... it is hard to deny that economic powerlessness of the kind that rapidly and insensitively enforced globalization breeds may be fertile ground for destructive behavior - for the self-destructive spirals of collapsing or failing societies, brutalized and deprived of civil dignity, as well as for the frustration that feeds terrorism. These are not automatic processes, of course, and the role of plain political despotism and corruption in disadvantaged economies cannot be ignored, the Anglican head stated. But when there is intense pressure to open up struggling markets and remove subsidies prematurely or pressure to comply with requirements by international financial bodies that strike at the availability of essential goods, this has its part in the crippling of emergent societies and can undermine advances towards accountable and just government.
Williams further explained that a civilization which took a more Benedictine approach to authority would develop the ability to deal more with distinct minorities within it and would not, for instance, be panicked by issues around immigration. He told how losing the fear of alien cultures would provide a proper basis for engagement and participation.
He said: Good governance and government is always about an engagement with the other that is neither static confrontation nor competition but the production of some sort of common language and vision that could not have been defined in advance of the encounter.
In particular, Williams explained that participation would be possible for minority communities without the fear of marginalization.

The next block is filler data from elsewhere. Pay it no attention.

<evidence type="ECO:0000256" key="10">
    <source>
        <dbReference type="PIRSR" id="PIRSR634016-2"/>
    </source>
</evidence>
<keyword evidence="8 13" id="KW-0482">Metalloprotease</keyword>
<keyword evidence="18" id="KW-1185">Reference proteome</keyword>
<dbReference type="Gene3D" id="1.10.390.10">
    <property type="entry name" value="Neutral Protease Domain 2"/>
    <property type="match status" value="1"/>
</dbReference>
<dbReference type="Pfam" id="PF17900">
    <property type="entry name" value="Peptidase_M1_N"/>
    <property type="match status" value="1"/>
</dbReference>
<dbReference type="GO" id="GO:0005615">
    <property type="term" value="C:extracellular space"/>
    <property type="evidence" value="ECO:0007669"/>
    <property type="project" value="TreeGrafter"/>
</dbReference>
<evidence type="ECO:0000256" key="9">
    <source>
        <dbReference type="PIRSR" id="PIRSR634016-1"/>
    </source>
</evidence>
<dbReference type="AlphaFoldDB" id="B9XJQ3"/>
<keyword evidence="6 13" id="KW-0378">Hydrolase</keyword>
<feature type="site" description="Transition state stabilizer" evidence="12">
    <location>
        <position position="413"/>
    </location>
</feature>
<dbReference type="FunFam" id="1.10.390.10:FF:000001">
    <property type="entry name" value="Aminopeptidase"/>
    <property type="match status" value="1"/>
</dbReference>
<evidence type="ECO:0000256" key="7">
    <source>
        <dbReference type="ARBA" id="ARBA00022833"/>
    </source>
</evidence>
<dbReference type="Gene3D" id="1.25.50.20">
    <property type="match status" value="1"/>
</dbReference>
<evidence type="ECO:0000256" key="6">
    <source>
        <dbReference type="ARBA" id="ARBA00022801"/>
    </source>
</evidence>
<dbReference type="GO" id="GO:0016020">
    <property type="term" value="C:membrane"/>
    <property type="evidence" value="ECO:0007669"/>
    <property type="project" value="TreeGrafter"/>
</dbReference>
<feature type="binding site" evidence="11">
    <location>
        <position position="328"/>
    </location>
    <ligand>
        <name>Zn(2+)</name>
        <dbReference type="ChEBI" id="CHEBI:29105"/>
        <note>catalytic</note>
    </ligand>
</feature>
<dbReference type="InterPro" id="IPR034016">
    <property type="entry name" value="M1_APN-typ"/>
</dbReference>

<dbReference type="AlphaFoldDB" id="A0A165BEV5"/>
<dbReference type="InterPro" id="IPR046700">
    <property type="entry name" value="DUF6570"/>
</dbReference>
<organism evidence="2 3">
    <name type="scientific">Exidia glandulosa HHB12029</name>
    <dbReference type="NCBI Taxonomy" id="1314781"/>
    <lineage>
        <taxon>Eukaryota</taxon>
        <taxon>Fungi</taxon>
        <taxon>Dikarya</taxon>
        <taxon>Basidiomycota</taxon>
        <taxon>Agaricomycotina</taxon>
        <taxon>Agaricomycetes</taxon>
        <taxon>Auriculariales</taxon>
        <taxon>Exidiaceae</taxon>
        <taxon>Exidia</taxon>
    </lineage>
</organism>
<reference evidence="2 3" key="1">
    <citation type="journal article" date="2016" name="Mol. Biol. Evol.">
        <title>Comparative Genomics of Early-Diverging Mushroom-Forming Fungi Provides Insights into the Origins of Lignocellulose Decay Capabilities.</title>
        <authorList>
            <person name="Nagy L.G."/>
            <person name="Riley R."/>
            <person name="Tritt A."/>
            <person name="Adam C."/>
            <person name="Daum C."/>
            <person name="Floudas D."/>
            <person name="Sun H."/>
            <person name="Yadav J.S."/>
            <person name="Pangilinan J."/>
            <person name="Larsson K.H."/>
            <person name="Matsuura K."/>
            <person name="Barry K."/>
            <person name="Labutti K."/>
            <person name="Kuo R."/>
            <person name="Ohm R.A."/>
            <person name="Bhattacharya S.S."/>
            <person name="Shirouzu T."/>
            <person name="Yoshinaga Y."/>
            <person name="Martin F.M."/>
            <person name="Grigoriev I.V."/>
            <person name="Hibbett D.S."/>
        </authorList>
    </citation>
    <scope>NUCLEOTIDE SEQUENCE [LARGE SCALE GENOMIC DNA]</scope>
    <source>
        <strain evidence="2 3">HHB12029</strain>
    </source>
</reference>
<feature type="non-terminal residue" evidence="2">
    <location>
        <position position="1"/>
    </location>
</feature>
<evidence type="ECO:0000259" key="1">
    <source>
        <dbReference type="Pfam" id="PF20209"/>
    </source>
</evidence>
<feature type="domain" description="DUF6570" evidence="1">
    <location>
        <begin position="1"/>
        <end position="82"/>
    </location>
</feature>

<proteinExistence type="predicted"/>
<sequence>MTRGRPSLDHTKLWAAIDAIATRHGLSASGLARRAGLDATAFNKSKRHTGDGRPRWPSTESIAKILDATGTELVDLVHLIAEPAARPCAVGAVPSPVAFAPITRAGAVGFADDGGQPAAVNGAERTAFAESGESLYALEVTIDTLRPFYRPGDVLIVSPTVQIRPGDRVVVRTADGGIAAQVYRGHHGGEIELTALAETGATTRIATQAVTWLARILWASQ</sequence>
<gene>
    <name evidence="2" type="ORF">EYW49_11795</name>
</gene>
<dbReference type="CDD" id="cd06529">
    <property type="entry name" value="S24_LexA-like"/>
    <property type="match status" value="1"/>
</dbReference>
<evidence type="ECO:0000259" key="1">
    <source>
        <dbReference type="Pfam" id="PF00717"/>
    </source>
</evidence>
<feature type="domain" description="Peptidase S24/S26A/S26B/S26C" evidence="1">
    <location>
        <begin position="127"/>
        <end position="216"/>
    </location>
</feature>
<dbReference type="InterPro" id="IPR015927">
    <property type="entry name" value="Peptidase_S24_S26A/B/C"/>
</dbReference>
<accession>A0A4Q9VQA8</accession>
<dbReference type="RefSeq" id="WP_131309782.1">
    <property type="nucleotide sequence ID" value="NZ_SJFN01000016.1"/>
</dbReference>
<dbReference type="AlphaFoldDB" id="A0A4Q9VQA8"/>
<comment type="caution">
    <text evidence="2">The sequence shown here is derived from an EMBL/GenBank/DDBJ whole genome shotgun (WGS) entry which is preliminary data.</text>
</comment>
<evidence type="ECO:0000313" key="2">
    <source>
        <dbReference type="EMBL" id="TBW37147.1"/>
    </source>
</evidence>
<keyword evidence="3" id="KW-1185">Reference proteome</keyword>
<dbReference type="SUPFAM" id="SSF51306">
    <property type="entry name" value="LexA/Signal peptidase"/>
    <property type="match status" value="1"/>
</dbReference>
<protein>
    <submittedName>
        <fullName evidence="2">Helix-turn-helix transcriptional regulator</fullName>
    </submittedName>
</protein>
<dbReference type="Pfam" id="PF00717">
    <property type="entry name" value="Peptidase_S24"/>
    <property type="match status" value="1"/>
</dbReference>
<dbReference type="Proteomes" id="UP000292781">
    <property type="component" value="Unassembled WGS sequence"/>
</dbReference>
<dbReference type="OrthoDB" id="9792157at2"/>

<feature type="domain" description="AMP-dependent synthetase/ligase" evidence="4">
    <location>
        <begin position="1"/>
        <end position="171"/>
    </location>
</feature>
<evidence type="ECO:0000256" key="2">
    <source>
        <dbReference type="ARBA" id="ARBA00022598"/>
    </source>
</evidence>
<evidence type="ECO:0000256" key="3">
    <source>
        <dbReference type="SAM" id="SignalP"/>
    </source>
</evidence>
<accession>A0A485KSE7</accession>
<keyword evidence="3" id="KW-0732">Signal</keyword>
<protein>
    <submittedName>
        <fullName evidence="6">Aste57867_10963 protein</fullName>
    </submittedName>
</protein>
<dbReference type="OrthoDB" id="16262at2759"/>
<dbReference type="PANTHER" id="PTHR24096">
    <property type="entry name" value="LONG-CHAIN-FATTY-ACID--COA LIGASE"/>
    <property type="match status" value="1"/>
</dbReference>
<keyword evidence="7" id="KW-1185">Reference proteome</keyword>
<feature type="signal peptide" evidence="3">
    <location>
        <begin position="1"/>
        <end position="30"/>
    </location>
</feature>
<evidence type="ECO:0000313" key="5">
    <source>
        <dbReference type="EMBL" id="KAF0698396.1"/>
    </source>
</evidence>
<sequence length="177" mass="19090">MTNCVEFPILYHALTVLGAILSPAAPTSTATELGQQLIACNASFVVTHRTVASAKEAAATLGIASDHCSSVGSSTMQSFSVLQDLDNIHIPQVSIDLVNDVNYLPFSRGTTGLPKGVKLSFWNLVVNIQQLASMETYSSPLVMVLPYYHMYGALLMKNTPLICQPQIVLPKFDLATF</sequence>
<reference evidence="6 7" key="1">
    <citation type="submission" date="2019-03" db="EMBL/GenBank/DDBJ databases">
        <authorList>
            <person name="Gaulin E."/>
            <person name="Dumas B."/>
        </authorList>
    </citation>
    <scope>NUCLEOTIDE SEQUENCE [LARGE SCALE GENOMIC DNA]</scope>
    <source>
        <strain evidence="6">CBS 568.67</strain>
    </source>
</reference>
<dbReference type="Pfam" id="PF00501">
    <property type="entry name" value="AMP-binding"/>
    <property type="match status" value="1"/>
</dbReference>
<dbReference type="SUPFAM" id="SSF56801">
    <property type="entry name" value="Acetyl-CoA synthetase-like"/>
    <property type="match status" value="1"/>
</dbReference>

The migrant group that is prepared to work within the civic framework of a host society, that aspires simply to citizenship, is one whose voice in the community overall is of significance alongside those who have a longer history and a political or economic advantage. Once within the relationships of purposeful common life, the facts of coming from ethnically or religiously different backgrounds should not disenfranchise them, he was quoted as saying.
However, while it didn't provide a direct political blueprint for modern governance, the Rule of St Benedict posed serious and challenging questions about a society's need for self-examination, he said.
... what we can reasonably ask, in the light of the Rule, is that political order should recognize that it cannot survive without space for some exploration of what human identity is. A modern or postmodern society is unlikely, for good or ill, to be overtly committed to a single ideology; but this does not mean that it will not covertly promote this or that picture of human distinctiveness by the way it arranges its business and governance, the archbishop stated.
In conclusion, Williams said that religion could not therefore be sidelined.
A laisser-faire reduction to market principles is not neutral in regard to human self-understanding. And a programmatic insistence that religious conviction be relegated to the private sphere reduces the exploration of human identity and awareness to the level of a faintly embarrassing leisure pursuit best kept out of sight as far as possible.
According to the Anglican Commmunion, the Anglican and Roman Catholic delegations visited the Sistine Chapel Wednesday for prayers to mark the 1966 visit of then-Archbishop of Canterbury Michael Ramsey and Pope Paul VI. Cardinal Walter Kaspar and Williams were scheduled to meet later in the day for informal talks and then worship with the St Egidio community at St Bartholomews Church.